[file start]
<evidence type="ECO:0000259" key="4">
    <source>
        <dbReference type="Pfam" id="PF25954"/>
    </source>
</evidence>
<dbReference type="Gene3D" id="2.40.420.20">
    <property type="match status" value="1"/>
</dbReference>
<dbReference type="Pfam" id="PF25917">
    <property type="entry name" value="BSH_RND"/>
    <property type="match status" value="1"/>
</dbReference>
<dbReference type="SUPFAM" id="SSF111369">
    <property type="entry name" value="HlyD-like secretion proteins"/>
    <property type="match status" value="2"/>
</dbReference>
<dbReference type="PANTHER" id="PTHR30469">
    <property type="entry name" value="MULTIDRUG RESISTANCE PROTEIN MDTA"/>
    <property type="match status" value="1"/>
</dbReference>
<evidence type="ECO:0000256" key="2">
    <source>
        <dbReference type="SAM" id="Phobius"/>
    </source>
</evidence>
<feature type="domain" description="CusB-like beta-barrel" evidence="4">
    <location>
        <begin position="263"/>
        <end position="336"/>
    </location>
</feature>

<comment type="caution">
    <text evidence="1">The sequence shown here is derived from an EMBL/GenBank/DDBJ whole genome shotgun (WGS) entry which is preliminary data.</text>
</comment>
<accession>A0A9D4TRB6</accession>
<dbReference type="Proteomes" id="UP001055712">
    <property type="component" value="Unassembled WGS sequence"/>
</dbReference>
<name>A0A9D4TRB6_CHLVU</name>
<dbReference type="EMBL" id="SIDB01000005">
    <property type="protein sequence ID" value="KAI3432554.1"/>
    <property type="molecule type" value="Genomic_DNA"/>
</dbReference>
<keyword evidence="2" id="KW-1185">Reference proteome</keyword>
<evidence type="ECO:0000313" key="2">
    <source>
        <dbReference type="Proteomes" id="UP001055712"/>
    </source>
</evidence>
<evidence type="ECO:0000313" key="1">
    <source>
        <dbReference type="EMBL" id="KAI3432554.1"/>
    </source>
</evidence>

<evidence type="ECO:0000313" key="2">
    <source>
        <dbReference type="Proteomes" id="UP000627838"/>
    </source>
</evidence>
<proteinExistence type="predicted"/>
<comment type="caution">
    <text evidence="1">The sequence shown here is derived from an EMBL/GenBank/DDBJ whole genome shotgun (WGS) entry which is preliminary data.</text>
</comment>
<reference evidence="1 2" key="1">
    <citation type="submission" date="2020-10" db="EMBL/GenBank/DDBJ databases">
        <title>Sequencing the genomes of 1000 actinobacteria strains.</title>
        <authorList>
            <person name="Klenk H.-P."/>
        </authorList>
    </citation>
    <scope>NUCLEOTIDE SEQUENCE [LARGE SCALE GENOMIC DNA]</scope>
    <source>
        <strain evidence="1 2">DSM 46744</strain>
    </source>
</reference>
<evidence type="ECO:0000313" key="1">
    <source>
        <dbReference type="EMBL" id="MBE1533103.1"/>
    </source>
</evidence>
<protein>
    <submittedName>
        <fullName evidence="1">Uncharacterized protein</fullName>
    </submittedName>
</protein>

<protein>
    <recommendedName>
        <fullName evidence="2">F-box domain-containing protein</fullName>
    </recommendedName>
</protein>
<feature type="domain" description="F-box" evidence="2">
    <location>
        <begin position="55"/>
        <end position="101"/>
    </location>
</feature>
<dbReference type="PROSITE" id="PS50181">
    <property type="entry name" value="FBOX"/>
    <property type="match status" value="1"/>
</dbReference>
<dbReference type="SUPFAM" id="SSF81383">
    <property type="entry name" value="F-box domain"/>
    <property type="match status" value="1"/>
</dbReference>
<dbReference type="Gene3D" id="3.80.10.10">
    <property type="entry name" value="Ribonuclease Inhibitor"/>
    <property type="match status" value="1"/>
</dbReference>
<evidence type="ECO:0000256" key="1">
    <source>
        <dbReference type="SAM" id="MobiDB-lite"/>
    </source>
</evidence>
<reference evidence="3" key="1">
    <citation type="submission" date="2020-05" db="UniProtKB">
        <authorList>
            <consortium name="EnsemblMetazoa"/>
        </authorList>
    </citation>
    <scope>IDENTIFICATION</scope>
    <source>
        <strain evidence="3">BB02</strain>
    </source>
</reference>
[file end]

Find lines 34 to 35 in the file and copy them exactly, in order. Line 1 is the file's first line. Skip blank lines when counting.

</comment>
<accession>A0A9D4TRB6</accession>